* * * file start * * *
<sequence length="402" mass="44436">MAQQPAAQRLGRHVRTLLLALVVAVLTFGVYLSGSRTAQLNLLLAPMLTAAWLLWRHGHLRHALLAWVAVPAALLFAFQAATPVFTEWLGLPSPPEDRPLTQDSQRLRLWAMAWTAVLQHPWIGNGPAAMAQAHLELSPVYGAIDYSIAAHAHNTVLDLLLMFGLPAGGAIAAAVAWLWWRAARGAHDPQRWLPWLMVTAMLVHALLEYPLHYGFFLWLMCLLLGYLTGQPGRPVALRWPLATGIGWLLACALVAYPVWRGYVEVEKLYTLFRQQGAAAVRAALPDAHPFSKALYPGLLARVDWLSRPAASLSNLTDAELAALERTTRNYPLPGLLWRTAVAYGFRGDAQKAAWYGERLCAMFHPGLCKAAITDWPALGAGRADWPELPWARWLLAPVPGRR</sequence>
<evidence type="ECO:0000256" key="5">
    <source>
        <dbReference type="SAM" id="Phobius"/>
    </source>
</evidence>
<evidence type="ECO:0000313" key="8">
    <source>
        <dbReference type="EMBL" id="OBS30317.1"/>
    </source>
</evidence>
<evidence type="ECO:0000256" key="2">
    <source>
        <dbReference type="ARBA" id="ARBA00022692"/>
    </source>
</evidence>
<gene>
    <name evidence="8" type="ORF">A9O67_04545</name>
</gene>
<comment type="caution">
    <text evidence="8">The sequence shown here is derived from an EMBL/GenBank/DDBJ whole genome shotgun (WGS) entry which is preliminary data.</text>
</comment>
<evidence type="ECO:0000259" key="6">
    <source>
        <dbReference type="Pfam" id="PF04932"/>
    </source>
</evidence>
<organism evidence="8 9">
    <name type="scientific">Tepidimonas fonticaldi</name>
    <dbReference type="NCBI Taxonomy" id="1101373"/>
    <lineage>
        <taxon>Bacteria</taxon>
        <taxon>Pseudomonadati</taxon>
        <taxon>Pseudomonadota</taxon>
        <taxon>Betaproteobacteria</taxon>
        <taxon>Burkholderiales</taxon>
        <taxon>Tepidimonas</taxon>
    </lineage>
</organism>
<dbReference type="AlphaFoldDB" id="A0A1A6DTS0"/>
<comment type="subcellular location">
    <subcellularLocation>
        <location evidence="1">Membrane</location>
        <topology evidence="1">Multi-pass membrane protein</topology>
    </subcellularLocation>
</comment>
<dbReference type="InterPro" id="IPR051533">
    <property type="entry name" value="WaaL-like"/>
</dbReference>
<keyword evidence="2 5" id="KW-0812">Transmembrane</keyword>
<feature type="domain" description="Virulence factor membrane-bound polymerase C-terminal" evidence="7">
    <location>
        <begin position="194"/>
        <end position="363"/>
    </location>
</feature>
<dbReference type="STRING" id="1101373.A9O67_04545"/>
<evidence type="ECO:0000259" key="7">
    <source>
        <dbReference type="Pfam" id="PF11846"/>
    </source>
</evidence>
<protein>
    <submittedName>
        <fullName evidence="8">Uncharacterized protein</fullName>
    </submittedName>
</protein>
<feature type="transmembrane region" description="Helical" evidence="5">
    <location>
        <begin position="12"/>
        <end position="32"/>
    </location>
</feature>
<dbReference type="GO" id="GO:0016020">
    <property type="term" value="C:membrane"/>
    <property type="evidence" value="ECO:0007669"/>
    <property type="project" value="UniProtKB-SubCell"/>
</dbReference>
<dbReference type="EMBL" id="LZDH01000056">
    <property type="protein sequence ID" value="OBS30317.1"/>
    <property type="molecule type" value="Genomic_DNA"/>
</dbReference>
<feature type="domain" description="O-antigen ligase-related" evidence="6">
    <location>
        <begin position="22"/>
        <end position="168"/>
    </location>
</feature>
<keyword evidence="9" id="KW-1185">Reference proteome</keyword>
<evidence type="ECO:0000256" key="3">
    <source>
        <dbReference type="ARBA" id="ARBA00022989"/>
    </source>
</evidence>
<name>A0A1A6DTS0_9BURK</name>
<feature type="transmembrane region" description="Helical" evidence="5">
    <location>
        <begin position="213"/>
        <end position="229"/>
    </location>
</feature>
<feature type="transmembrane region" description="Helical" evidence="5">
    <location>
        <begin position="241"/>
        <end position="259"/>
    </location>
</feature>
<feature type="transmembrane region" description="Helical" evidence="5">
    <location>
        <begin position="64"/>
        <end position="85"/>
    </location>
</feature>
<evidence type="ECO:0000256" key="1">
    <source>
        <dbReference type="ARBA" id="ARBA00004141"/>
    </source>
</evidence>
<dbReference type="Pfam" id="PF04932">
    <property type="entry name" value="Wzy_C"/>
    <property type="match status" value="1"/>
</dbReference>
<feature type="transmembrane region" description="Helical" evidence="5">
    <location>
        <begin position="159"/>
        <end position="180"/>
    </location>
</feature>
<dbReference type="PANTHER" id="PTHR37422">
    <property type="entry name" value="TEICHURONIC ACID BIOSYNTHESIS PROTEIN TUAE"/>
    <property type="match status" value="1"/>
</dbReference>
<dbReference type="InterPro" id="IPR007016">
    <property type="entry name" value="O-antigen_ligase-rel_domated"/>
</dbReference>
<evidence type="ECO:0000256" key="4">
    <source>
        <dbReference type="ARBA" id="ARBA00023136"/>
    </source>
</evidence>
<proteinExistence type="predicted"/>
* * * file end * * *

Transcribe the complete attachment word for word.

<sequence length="402" mass="44436">MAQQPAAQRLGRHVRTLLLALVVAVLTFGVYLSGSRTAQLNLLLAPMLTAAWLLWRHGHLRHALLAWVAVPAALLFAFQAATPVFTEWLGLPSPPEDRPLTQDSQRLRLWAMAWTAVLQHPWIGNGPAAMAQAHLELSPVYGAIDYSIAAHAHNTVLDLLLMFGLPAGGAIAAAVAWLWWRAARGAHDPQRWLPWLMVTAMLVHALLEYPLHYGFFLWLMCLLLGYLTGQPGRPVALRWPLATGIGWLLACALVAYPVWRGYVEVEKLYTLFRQQGAAAVRAALPDAHPFSKALYPGLLARVDWLSRPAASLSNLTDAELAALERTTRNYPLPGLLWRTAVAYGFRGDAQKAAWYGERLCAMFHPGLCKAAITDWPALGAGRADWPELPWARWLLAPVPGRR</sequence>
<evidence type="ECO:0000256" key="5">
    <source>
        <dbReference type="SAM" id="Phobius"/>
    </source>
</evidence>
<evidence type="ECO:0000313" key="8">
    <source>
        <dbReference type="EMBL" id="OBS30317.1"/>
    </source>
</evidence>
<evidence type="ECO:0000256" key="2">
    <source>
        <dbReference type="ARBA" id="ARBA00022692"/>
    </source>
</evidence>
<gene>
    <name evidence="8" type="ORF">A9O67_04545</name>
</gene>
<comment type="caution">
    <text evidence="8">The sequence shown here is derived from an EMBL/GenBank/DDBJ whole genome shotgun (WGS) entry which is preliminary data.</text>
</comment>
<evidence type="ECO:0000259" key="6">
    <source>
        <dbReference type="Pfam" id="PF04932"/>
    </source>
</evidence>
<organism evidence="8 9">
    <name type="scientific">Tepidimonas fonticaldi</name>
    <dbReference type="NCBI Taxonomy" id="1101373"/>
    <lineage>
        <taxon>Bacteria</taxon>
        <taxon>Pseudomonadati</taxon>
        <taxon>Pseudomonadota</taxon>
        <taxon>Betaproteobacteria</taxon>
        <taxon>Burkholderiales</taxon>
        <taxon>Tepidimonas</taxon>
    </lineage>
</organism>
<dbReference type="AlphaFoldDB" id="A0A1A6DTS0"/>
<comment type="subcellular location">
    <subcellularLocation>
        <location evidence="1">Membrane</location>
        <topology evidence="1">Multi-pass membrane protein</topology>
    </subcellularLocation>
</comment>
<dbReference type="InterPro" id="IPR051533">
    <property type="entry name" value="WaaL-like"/>
</dbReference>
<keyword evidence="2 5" id="KW-0812">Transmembrane</keyword>
<feature type="domain" description="Virulence factor membrane-bound polymerase C-terminal" evidence="7">
    <location>
        <begin position="194"/>
        <end position="363"/>
    </location>
</feature>
<dbReference type="STRING" id="1101373.A9O67_04545"/>
<evidence type="ECO:0000259" key="7">
    <source>
        <dbReference type="Pfam" id="PF11846"/>
    </source>
</evidence>
<protein>
    <submittedName>
        <fullName evidence="8">Uncharacterized protein</fullName>
    </submittedName>
</protein>
<feature type="transmembrane region" description="Helical" evidence="5">
    <location>
        <begin position="12"/>
        <end position="32"/>
    </location>
</feature>
<dbReference type="GO" id="GO:0016020">
    <property type="term" value="C:membrane"/>
    <property type="evidence" value="ECO:0007669"/>
    <property type="project" value="UniProtKB-SubCell"/>
</dbReference>
<dbReference type="EMBL" id="LZDH01000056">
    <property type="protein sequence ID" value="OBS30317.1"/>
    <property type="molecule type" value="Genomic_DNA"/>
</dbReference>
<feature type="domain" description="O-antigen ligase-related" evidence="6">
    <location>
        <begin position="22"/>
        <end position="168"/>
    </location>
</feature>
<keyword evidence="9" id="KW-1185">Reference proteome</keyword>
<evidence type="ECO:0000256" key="3">
    <source>
        <dbReference type="ARBA" id="ARBA00022989"/>
    </source>
</evidence>
<name>A0A1A6DTS0_9BURK</name>
<feature type="transmembrane region" description="Helical" evidence="5">
    <location>
        <begin position="213"/>
        <end position="229"/>
    </location>
</feature>
<feature type="transmembrane region" description="Helical" evidence="5">
    <location>
        <begin position="241"/>
        <end position="259"/>
    </location>
</feature>
<feature type="transmembrane region" description="Helical" evidence="5">
    <location>
        <begin position="64"/>
        <end position="85"/>
    </location>
</feature>
<evidence type="ECO:0000256" key="1">
    <source>
        <dbReference type="ARBA" id="ARBA00004141"/>
    </source>
</evidence>
<dbReference type="Pfam" id="PF04932">
    <property type="entry name" value="Wzy_C"/>
    <property type="match status" value="1"/>
</dbReference>
<feature type="transmembrane region" description="Helical" evidence="5">
    <location>
        <begin position="159"/>
        <end position="180"/>
    </location>
</feature>
<dbReference type="PANTHER" id="PTHR37422">
    <property type="entry name" value="TEICHURONIC ACID BIOSYNTHESIS PROTEIN TUAE"/>
    <property type="match status" value="1"/>
</dbReference>
<dbReference type="InterPro" id="IPR007016">
    <property type="entry name" value="O-antigen_ligase-rel_domated"/>
</dbReference>
<evidence type="ECO:0000256" key="4">
    <source>
        <dbReference type="ARBA" id="ARBA00023136"/>
    </source>
</evidence>
<proteinExistence type="predicted"/>